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Oct 13 12 2:04 AM
Nobody tosses me!
Lets have a look at some of the Canton names, and the sort of transposition that was required.There's one I kept, but it comes out with a different meaning, a tricky case:Canton Sable => le canton de SableThe problem is that sable in English evokes the colour black in heraldic terms, whereas in French it means sand. PT (the Previous Translator) had chosen to modify it to Noir (black): le canton de Noir. Somehow, I dont find it very poetic, nor evocative of anything, whereas canton de Sable evokes at least something, if not the original meaning
"The name sable appears to be of Slavic origin and to have entered most Western European languages via the early medieval fur trade. Thus the Russian соболь (sobol) and Polish soból became the German Zobel, Dutch Sabel; the French zibelline Spanish cibelina, cebellina, Finnish soopeli, Portuguese zibelina and Mediaeval Latin zibellina derive from the Italian form (zibellino). The English and Medieval Latin word sabellum comes from the Old French sable or saible." (Wiki)Here we are offered a couple of solutions. "Saible", the most obvious candidate, I do not like for phonetic reasons. It's too close to "faible", weak, a connotation that should be avoided, especially in tournaments. "Zibelline" on the other hand would do nicely, in my opinion. It's phonetically still close to the original and has a poetic touch to it.A bit of further googling shows that heraldry distinguishes between "colours" and "furs". "Sable" is the heraldic equivalent of "black". In terms of furs, "Ermines" is the colour that comes closest to black (see here ). "Ermines" (or possibly "Ermine") would therefore be, in my opinion, an excellent choice. It would certainly please the Bretons, since, true to ancestry, they would have both the English original and your French translation in their flag !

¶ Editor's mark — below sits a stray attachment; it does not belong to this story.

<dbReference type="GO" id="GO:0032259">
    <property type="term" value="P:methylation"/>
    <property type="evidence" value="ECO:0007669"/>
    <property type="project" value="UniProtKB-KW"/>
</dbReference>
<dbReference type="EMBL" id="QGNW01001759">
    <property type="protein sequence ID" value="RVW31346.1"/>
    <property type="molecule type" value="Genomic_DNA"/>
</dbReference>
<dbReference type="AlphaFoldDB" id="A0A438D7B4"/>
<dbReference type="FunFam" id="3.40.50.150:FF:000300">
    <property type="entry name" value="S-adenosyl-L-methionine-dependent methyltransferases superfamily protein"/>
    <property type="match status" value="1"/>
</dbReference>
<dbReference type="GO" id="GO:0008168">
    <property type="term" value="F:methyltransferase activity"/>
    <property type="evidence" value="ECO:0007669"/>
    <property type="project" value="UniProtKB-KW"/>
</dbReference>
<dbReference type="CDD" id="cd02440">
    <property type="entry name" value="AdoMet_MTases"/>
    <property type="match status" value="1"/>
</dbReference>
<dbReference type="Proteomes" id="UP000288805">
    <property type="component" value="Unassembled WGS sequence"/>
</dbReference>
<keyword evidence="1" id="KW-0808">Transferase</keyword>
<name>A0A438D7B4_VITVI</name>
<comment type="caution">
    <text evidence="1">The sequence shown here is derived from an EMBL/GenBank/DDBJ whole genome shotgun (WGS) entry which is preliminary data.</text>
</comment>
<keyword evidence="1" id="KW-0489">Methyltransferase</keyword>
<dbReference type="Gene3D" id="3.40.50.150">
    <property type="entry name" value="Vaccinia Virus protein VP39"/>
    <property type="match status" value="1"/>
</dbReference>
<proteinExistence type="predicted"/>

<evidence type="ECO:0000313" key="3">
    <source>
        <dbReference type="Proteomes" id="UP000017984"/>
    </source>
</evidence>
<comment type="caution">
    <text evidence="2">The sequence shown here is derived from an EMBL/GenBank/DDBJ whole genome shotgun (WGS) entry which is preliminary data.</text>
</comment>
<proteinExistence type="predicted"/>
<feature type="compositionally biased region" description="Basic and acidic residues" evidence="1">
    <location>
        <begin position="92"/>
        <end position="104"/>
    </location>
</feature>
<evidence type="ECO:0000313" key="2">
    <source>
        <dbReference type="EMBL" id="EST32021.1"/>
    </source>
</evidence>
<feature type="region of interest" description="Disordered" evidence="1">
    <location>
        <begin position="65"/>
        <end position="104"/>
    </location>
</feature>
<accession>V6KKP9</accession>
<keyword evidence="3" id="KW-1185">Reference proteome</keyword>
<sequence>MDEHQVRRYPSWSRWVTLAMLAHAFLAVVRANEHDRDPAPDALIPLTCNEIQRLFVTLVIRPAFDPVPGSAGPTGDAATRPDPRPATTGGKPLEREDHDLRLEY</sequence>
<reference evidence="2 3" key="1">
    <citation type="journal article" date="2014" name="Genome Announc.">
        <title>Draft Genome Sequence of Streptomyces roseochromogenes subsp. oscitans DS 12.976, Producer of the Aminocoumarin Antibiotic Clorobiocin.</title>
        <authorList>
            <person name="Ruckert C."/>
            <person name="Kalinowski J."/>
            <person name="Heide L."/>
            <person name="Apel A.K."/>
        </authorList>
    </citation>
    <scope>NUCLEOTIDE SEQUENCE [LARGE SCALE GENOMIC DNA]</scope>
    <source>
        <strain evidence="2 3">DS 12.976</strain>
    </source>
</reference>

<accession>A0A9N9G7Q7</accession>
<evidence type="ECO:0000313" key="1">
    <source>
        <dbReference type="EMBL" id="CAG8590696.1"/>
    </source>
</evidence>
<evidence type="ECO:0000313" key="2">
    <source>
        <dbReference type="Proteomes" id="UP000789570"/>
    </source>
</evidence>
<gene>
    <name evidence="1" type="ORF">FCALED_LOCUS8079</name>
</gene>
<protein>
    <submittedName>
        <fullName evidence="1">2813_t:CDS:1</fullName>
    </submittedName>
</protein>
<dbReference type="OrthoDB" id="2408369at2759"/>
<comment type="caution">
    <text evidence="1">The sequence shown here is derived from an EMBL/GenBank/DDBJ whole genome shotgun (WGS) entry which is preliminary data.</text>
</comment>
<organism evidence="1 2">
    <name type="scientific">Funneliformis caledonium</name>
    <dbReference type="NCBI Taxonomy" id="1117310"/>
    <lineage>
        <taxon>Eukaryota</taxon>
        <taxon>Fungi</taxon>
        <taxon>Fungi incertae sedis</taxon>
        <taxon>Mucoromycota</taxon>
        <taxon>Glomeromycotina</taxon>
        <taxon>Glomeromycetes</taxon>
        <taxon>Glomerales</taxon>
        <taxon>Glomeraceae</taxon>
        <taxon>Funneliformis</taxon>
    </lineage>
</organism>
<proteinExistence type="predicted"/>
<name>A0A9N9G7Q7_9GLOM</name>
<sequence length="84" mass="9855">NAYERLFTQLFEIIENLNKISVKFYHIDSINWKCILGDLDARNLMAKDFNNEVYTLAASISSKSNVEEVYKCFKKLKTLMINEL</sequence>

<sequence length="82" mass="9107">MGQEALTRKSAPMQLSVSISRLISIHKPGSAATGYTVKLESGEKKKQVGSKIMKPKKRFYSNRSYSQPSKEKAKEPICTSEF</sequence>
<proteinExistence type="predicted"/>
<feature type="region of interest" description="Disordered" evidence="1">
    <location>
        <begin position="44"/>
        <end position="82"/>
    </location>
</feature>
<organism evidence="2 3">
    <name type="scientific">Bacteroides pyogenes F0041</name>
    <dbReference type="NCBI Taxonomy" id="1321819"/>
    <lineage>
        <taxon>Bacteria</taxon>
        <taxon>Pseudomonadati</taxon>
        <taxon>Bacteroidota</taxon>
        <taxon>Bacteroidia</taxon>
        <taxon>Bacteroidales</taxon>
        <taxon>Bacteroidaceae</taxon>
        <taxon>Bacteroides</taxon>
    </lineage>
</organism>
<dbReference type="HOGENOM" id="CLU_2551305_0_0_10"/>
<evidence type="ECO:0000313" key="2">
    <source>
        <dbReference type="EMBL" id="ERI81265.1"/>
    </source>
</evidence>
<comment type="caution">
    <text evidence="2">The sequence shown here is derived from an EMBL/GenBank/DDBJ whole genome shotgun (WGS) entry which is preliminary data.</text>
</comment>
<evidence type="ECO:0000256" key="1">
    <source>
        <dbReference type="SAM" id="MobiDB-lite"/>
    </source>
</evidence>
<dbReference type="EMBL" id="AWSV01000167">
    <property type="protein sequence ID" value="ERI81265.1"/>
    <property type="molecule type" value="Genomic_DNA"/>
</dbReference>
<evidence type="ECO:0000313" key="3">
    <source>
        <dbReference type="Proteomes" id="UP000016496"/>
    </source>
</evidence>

Oct 17 12 7:43 AM
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